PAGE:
A Few Tips to Make Your Pool Safe for Your Dog

When the warm months come so does the fun at the swimming pool for humans and our pets! While it is always nice to cool off at the pool it can also be a potentially dangerous place for our furry loved ones. Pool owners need to be familiar with their pets’ physical capabilities along with proper safety measures involved with having a swimming pool and pets in the same household.

Here are three tips that will make for a safe summer for your pets at the pool:

Non-Swimming Breeds

Although most people believe that all dogs are natural swimmers, there are a handful of breeds that are just not built to swim. Some have traits that are not conducive to swimming, while others just are not born swimmers and prefer the comfort of land.
Dogs with flat faces or short snouts are known as Brachycephalic dogs. Bulldogs, Pugs and Boston Terriers all fall into this category. These breeds are known to sink when in a pool. Dogs with very short legs like Corgis and Bassett Hounds also have trouble trying to tread water. Dogs with heads that are disproportionate to their bodies, like Staffordshire Terriers, are also known to be bad swimmers.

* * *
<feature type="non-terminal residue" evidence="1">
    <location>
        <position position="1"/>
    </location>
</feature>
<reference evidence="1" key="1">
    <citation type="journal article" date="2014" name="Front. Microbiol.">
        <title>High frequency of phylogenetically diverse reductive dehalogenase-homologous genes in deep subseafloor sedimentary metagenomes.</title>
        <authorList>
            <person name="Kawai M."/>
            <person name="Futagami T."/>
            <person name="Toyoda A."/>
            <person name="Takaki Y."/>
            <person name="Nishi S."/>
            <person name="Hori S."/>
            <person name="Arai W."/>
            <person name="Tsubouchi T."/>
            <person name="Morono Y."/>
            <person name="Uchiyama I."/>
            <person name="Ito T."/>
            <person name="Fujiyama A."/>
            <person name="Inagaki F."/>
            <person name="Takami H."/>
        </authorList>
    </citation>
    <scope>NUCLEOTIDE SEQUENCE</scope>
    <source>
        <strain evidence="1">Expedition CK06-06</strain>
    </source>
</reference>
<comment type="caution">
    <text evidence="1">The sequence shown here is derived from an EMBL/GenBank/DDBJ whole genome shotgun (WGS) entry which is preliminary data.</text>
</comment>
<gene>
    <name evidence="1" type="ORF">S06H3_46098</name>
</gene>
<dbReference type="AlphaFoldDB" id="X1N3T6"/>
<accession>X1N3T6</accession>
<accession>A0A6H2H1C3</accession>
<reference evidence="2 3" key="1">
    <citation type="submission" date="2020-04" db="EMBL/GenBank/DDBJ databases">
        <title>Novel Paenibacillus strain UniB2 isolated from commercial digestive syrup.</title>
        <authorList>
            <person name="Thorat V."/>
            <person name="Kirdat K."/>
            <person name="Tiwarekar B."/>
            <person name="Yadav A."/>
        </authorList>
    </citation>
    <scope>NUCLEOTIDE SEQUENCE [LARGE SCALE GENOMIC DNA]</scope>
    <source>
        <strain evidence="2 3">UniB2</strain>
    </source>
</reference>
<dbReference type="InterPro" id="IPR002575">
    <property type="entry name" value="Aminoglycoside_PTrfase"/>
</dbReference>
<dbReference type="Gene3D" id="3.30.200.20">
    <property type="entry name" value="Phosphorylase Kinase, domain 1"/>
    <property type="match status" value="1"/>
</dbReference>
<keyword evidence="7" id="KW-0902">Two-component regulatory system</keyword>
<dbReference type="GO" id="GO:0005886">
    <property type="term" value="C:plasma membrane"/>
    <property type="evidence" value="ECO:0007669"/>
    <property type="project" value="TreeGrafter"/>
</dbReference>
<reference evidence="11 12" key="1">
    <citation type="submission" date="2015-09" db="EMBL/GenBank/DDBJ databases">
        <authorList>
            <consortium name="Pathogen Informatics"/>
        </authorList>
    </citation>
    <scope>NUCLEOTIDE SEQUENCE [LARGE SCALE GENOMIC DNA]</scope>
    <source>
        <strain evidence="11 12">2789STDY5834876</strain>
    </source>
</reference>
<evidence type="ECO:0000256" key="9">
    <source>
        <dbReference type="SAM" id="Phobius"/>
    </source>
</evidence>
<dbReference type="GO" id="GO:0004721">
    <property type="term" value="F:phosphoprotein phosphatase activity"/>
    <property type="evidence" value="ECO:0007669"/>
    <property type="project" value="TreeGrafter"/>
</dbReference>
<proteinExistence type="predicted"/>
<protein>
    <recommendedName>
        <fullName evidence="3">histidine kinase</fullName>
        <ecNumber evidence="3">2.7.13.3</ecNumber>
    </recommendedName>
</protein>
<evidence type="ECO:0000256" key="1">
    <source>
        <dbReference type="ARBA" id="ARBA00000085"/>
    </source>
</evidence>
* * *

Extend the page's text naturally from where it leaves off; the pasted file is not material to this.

Safety Equipment and Precautions

Life vests can be used for dogs just like with young children. Make sure your pet is comfortable in the water with the vest on before you let them go.

Try not to let your dog drink from a chlorine pool. A small amount of chlorine will not harm your dog but dogs are more sensitive to chlorine then humans. You should rinse off your dog with a hose after swimming or you can look into a salt water pool.

Ramps are a great thing for dogs at the pool. This really can help them in and out of the pool. Having a gate around the pool can also prevent any unsupervised laps. Safety covers for the pool can also be another way to prevent any accidents while your dog is alone in the yard.

Never force or throw your dog into the pool. This could lead to them never wanting to swim or it could make them terrified around the pool.


Learn how to administer CPR to your dog in case of an emergency. You can check with your local American Red Cross location for classes to become certified.
Thinking ahead and putting these things in place can make you and your dogs summer safer and more enjoyable!